My assembly started with an RE lesson. Year 5 had been studying Christianity, focusing on Jesus, his actions and his teaching. We'd done a lesson on the parable of the talents and the children's responses to this lesson were so enthusiastic that I enlisted their help in delivering an assembly.
We began with a narration and dramatisation of the parable. The parable relates how different servants were given varying amounts of talents (coins in use during Jesus' time). Two of the servants used their talents wisely in business to make more, returning a good profit to their master on his return, but one of the servants just kept his talent safely hidden.
Far from being commended for his prudence in not risking the loss of the talent, he was chastised and his talent given to the servant who had made the most money. The lesson: use it or lose it.
The children then told the school about their response to the parable. I had given them envelopes containing a letter to each of their parents and Pounds 1. The letter explained that I was giving each child Pounds 1 to use in the best way possible. I asked to have the Pounds 1 back, with any surplus made going to our school charity (The Tumaini Fund, which supports Aids widows and orphans in a remote part of Tanzania), after two weeks.
I had also shown them the story of Alex's lemonade stand, a resource from the Go-Giver's website (www.gogivers.org) called "You can't buy anything with a penny". This explains how a four-year-old girl called Alex had started to sell lemonade on a hot summer's day in order to raise money for cancer research - she had just been diagnosed with cancer and died four years later, but her work has continued and multiplied thousands of times over. This encouraged the children that anything was possible, even starting with Pounds 1.
The children then showed the school how they had responded. Although I had explained carefully that the children did not have to do anything with their Pounds 1 - they could just keep it safe and then return it later - their enthusiasm was astonishing.
Some of them had taken photographs of themselves working with their Pounds 1 and put them together into a slideshow presentation. One had spent his pound on car washing materials, washing cars for Saturday shoppers. Another had marbled card with paints, then made bookmarks. One had made a collection of pompom animals, another brooches out of felt.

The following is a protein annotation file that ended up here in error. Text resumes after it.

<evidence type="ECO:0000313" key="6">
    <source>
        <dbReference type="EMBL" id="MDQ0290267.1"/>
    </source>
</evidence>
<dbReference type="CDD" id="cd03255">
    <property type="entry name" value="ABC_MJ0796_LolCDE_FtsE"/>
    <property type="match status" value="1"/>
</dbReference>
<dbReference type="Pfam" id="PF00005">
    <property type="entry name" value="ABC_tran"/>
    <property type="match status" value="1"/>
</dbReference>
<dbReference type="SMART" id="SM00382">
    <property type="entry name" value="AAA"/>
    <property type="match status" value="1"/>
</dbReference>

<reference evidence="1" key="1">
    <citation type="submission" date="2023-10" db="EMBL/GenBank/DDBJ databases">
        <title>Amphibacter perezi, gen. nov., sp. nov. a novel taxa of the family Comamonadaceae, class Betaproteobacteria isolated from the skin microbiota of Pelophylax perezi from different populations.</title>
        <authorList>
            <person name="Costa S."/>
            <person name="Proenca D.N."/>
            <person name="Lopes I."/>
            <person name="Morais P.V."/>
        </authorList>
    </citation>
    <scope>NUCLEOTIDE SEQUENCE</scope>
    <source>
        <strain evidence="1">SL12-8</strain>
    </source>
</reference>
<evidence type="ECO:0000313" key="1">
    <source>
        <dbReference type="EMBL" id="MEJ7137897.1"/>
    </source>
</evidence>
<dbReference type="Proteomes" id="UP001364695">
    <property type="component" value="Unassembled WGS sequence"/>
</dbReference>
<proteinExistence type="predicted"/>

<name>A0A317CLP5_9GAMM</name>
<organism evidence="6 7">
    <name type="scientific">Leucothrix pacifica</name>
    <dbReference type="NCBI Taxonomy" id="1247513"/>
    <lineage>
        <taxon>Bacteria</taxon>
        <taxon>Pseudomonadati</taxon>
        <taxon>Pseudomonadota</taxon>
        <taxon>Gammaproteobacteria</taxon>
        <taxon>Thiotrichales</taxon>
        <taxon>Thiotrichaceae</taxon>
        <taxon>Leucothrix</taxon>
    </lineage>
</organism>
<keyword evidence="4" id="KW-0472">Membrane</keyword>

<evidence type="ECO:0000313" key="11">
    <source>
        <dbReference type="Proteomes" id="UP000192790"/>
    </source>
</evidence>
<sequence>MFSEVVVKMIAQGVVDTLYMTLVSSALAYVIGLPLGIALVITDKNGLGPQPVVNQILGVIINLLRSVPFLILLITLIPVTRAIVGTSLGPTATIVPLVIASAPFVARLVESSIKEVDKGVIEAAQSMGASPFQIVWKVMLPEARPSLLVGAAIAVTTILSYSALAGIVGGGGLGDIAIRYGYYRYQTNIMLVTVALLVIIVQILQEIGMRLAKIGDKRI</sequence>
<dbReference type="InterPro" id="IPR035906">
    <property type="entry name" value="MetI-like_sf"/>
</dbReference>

But our assembly did not end there. The children had grasped that the parable is not just about making money, but about using their own unique gifts and qualities. They explained how they had tapped into their networks: selling cakes at their parents' offices; washing cars at the football club after a match; and getting permission from the headteacher to sell their handmade items to their peers at breaktimes. Then they demonstrated other talents, showing how poor they had been at something to start with but how, with repeated practice and determination, they had become expert. So, across the front of the hall under the gaze of 130 children, we had demonstrations of hockey skills, cartwheels and diabolo expertise.
My simple idea of demonstrating skills was expanded with technology: the children prepared a PowerPoint slide for each skill and videoed themselves playing football or kayaking. They finished with a prayer. Poignantly written, it reflected their desire to help others by sharing what they had been given: money, talent and opportunity.
This was an assembly not, primarily, to show off good work or to teach a lesson. And perhaps more importantly, it was teacher-initiated but far from teacher-driven.
Angie Pollard is a Year 5 teacher at Elizabeth College Junior School in Guernsey.